A former section commander in the Royal Marines who nearly died in a bomb blast in Afghanistan is raising awareness of tinnitus - calling it the ‘unseen injury which has affected me most’.
Harris Tatakis was seriously injured when his Land Rover drove over an Improvised Explosive Device (IED) while serving in Afghanistan in 2007, shattering his left leg, breaking his right foot, causing brain damage and rupturing both his ear drums.
But ten years on and after undergoing numerous operations on his leg and treatment for his brain injury, the 39-year-old from Plymouth is calling for greater awareness and understanding of the effects of his ‘unseen injury’ – tinnitus.
People affected by tinnitus hear a ringing, hissing or whistling sound in one or both of their ears or head not linked to any external source and is often caused by exposure to loud noise or ear or head injuries.
Said Harris: “Because it’s an unseen injury, it doesn’t get the attention it warrants. There is not enough understanding of how life-limiting tinnitus can be – the need for low background noise to distract you combined with constantly keeping yourself occupied to stop your brain focusing on the noises it’s being bombarded with, it’s hugely tiring.”
“Out of all my injuries this is the one that’s affected me most.”
Now to mark Armed Forces Day (24 June), Harris is keen to raise greater awareness after treatment from The Tinnitus Clinic in Bristol, funded by the Royal British Legion (RBL), led to a significant reduction in the intensity of his condition.
He said: “I was in hospital after the explosion and undergoing a lot of surgery – I needed to rest as much as possible so I could start to heal and get better. But while I was being given morphine for the pain, medication couldn’t do anything about the constant ringing in my ears which was affecting my ability to sleep or even try to relax.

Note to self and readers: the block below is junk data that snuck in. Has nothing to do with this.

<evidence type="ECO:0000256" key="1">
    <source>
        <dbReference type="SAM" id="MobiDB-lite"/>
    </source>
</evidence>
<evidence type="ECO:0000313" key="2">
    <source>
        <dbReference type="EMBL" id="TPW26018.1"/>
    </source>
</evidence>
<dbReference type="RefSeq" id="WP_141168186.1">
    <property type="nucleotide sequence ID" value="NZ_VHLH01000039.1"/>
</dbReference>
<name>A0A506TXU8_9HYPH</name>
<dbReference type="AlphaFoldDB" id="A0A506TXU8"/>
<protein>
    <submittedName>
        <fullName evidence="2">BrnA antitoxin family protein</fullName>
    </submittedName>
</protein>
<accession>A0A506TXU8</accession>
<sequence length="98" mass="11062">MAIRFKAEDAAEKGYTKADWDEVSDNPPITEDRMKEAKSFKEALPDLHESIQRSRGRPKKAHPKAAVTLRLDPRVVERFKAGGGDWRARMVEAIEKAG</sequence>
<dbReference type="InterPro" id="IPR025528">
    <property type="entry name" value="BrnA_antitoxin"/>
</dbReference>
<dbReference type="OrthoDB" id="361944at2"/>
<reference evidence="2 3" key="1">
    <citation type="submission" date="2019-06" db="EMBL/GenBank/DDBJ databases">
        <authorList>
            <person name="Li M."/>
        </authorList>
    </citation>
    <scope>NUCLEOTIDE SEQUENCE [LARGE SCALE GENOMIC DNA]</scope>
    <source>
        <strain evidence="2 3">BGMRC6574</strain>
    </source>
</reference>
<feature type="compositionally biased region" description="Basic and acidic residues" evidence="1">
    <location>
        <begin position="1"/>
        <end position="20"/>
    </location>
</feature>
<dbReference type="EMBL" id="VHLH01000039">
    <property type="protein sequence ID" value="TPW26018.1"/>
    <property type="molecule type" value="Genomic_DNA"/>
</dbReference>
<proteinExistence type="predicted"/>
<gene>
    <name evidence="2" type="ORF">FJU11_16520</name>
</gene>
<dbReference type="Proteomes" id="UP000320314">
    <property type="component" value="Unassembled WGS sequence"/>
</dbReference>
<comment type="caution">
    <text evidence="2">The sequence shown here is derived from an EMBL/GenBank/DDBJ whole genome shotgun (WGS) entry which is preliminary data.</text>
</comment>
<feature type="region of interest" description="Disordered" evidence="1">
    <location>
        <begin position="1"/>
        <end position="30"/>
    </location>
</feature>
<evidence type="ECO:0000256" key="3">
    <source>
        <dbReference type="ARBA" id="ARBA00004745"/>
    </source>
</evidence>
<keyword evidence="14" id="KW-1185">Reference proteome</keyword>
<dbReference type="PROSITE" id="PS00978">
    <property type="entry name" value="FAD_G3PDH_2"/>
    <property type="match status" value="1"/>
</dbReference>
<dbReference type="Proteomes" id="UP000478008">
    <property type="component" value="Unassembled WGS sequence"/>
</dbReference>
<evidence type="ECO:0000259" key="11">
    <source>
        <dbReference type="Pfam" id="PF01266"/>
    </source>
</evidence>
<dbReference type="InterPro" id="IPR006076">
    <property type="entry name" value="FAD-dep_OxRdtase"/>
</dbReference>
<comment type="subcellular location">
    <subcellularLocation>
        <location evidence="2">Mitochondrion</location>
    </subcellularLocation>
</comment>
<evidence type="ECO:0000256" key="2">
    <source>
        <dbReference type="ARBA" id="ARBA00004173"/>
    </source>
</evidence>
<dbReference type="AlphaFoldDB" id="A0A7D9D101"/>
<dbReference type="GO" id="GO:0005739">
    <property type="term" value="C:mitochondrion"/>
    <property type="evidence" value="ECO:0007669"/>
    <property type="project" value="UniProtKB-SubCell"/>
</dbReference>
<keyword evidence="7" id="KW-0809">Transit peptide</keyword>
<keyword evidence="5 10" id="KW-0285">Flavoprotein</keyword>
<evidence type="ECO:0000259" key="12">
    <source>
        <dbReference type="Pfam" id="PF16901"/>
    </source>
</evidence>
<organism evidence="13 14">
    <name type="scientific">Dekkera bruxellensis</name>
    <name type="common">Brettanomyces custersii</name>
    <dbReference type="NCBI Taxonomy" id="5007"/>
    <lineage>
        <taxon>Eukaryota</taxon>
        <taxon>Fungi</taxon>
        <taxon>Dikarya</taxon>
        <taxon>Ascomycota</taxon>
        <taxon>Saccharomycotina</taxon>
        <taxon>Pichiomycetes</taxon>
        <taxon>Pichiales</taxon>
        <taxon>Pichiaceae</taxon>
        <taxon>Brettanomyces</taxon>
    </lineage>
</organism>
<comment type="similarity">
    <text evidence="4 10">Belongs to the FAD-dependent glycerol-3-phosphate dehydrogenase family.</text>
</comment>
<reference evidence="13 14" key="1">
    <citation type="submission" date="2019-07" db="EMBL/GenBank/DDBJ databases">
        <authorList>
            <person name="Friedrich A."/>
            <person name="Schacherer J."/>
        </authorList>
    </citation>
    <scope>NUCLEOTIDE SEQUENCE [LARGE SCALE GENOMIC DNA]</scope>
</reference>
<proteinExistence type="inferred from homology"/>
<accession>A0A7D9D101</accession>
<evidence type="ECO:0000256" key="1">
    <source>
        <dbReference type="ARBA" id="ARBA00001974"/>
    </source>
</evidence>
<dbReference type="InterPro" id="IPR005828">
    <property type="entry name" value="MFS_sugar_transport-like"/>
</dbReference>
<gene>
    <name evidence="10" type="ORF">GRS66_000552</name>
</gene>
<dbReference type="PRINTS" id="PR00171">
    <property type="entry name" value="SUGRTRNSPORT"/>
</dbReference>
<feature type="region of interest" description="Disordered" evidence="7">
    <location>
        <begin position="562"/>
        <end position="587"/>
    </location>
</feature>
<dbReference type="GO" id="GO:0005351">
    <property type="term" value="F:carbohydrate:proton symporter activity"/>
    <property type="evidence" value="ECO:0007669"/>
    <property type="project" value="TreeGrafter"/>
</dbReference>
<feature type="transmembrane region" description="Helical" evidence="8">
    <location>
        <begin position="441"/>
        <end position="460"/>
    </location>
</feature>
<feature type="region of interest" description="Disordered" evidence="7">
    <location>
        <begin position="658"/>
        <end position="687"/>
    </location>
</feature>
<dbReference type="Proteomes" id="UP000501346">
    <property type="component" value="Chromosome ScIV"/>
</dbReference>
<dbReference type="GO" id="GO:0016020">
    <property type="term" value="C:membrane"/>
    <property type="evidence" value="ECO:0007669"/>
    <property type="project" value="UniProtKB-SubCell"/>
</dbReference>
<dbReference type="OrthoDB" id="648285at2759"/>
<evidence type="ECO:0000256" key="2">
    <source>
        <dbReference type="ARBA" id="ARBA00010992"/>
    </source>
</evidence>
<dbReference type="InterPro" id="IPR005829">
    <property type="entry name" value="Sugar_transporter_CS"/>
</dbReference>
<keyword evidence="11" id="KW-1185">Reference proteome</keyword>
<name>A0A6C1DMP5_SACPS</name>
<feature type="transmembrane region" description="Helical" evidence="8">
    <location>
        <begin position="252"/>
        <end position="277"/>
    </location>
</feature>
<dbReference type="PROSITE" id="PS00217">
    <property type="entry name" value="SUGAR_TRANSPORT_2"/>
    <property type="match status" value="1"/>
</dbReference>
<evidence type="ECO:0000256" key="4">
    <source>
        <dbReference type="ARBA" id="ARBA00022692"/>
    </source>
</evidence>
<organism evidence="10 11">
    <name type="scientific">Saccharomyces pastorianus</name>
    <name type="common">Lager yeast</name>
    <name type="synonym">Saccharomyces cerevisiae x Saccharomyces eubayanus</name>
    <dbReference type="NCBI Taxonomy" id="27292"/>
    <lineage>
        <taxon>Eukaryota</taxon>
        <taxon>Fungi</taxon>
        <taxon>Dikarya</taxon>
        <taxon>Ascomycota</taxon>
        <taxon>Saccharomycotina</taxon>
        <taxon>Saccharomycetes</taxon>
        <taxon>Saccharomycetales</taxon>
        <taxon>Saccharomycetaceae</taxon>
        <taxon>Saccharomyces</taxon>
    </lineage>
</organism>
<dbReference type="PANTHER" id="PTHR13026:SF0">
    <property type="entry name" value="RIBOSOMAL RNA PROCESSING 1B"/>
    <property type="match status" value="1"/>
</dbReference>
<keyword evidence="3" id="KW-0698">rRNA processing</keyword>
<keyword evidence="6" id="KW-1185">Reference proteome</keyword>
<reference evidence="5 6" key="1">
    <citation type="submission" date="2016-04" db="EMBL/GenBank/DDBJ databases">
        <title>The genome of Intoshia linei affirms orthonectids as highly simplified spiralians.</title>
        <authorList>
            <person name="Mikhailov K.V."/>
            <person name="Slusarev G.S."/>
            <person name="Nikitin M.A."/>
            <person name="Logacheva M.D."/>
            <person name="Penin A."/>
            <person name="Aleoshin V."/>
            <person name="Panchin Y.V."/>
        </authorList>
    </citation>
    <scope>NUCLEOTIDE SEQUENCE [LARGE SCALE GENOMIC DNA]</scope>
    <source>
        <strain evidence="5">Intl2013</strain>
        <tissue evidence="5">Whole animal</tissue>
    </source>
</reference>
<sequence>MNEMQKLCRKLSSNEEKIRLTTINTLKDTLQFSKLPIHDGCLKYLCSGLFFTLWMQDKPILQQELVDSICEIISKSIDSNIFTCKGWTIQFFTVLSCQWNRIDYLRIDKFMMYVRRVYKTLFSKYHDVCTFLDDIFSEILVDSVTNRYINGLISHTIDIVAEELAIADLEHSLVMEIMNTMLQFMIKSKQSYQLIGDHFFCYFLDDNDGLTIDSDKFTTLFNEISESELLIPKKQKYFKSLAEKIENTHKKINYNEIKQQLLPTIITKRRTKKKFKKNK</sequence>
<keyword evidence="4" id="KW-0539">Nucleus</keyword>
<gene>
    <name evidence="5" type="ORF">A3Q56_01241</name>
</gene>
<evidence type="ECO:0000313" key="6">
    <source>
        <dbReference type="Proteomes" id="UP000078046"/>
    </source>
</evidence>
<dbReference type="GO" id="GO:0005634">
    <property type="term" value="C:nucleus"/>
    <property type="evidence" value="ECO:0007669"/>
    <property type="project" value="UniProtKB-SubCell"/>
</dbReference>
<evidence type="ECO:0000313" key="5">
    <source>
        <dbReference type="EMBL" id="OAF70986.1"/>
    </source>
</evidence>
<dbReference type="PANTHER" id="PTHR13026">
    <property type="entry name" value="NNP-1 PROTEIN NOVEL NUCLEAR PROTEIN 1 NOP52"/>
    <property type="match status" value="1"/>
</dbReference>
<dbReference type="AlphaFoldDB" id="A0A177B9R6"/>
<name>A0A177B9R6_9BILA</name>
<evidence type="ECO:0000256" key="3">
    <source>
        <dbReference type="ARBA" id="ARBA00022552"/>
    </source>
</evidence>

“I’m also affected by hyperacusis which means I am very sensitive to loud or high-pitched tones – which is basically tinnitus – so the two conditions often clash and it can become unbearable.”
According to the RBL, one in four Service members returning from conflicts complains of hearing loss and/or tinnitus. More than 40 per cent said their tinnitus symptoms had a “significant effect” on their quality of life.
Veterans are also more than three times as likely to suffer from hearing loss than the general population, and while many people can use devices and treatments which are available from the NHS, for others a more specialist expert approach is needed.
Harris said: “I have had treatment for my hearing issues at various NHS hospitals in the past which helped get the conditions under control to an extent.
“But last year I went back into hospital for another operation on my leg and afterwards had a bad reaction to the medication – and my tinnitus went through the roof.
“It was horrendous and making me feel desperate and I was searching online every day for treatments when I discovered The Tinnitus Clinic. I realised a lot of the treatments they had were exclusive to the UK and decided to see if they could help.”
He said: “The treatment has reduced the intensity a lot and brought it back to the level it was before the bad reaction last year. I am able to function a lot better and can live with the level.
“There needs to be much greater understanding of tinnitus and the treatments available. People get told all the time there’s no cure and while that may well be true, there are treatments out there that can help make it much more manageable and easier to live with.”
Listen to Harris' interview with BBC Radio Devon's, David FitzGerald, aired on 16th June 2017
For further information on The Tinnitus Clinic’s multidisciplinary approach call 0203 3261777 or e-mail email@example.com.
More information on funding from Veterans Hearing Fund (VHF) can be found on www.britishlegion.org.uk/get-support/finances/grants/veterans-medical-funds or call the Royal British Legion contact centre on 0808 802 8080.
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